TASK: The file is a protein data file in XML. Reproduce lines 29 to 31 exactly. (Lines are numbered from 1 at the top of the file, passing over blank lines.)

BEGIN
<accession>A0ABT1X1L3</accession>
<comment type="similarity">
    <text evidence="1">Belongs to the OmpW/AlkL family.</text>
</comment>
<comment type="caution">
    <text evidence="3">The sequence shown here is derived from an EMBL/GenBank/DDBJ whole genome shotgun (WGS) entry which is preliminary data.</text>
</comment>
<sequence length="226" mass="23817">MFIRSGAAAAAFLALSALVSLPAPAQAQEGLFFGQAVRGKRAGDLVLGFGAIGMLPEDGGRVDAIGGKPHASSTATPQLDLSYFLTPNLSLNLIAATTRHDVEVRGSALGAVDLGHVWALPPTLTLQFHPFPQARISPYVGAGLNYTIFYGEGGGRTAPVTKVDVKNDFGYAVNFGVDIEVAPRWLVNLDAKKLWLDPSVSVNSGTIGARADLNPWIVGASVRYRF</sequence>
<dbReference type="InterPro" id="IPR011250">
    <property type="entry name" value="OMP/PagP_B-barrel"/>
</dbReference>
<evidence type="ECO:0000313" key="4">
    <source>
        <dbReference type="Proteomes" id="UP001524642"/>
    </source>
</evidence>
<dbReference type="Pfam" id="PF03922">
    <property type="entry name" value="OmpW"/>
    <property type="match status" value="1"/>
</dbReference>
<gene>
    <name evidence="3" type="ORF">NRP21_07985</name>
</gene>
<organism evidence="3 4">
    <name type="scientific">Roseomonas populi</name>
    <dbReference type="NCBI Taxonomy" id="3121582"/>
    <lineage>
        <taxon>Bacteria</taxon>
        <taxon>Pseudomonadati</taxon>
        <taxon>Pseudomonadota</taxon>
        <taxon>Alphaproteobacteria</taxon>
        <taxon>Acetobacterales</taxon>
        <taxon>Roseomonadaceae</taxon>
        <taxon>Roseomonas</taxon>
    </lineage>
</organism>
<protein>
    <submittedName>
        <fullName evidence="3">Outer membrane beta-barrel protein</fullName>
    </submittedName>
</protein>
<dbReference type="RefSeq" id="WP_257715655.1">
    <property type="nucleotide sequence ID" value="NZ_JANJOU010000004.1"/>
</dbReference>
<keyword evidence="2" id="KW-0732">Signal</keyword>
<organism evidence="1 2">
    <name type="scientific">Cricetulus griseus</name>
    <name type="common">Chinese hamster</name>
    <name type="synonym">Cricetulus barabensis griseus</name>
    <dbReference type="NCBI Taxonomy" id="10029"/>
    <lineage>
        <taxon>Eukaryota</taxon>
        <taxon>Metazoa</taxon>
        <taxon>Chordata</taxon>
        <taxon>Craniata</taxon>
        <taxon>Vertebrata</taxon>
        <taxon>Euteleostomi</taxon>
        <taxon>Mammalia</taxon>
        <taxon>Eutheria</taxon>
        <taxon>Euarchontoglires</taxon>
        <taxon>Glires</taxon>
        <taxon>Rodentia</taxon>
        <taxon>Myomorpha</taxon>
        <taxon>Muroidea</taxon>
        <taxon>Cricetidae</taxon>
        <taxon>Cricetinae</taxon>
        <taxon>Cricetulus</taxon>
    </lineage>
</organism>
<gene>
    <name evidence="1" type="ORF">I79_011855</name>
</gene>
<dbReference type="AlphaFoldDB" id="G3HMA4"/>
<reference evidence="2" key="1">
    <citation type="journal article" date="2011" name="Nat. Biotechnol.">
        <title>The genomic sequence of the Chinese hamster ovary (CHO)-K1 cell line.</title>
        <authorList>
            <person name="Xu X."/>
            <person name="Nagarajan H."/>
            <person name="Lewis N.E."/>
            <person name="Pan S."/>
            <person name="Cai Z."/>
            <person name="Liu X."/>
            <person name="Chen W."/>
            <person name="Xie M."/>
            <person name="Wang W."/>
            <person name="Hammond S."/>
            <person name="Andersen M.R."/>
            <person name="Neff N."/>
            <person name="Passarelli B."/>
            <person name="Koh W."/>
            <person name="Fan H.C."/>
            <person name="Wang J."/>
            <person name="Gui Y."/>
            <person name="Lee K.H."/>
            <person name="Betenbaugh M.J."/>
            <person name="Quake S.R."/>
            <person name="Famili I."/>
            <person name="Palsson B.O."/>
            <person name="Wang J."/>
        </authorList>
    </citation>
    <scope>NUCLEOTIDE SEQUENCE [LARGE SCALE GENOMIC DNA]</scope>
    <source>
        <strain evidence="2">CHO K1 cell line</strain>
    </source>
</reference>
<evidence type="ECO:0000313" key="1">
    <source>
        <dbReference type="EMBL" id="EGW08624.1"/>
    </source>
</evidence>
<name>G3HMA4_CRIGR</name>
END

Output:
        <taxon>Pseudomonadati</taxon>
        <taxon>Pseudomonadota</taxon>
        <taxon>Alphaproteobacteria</taxon>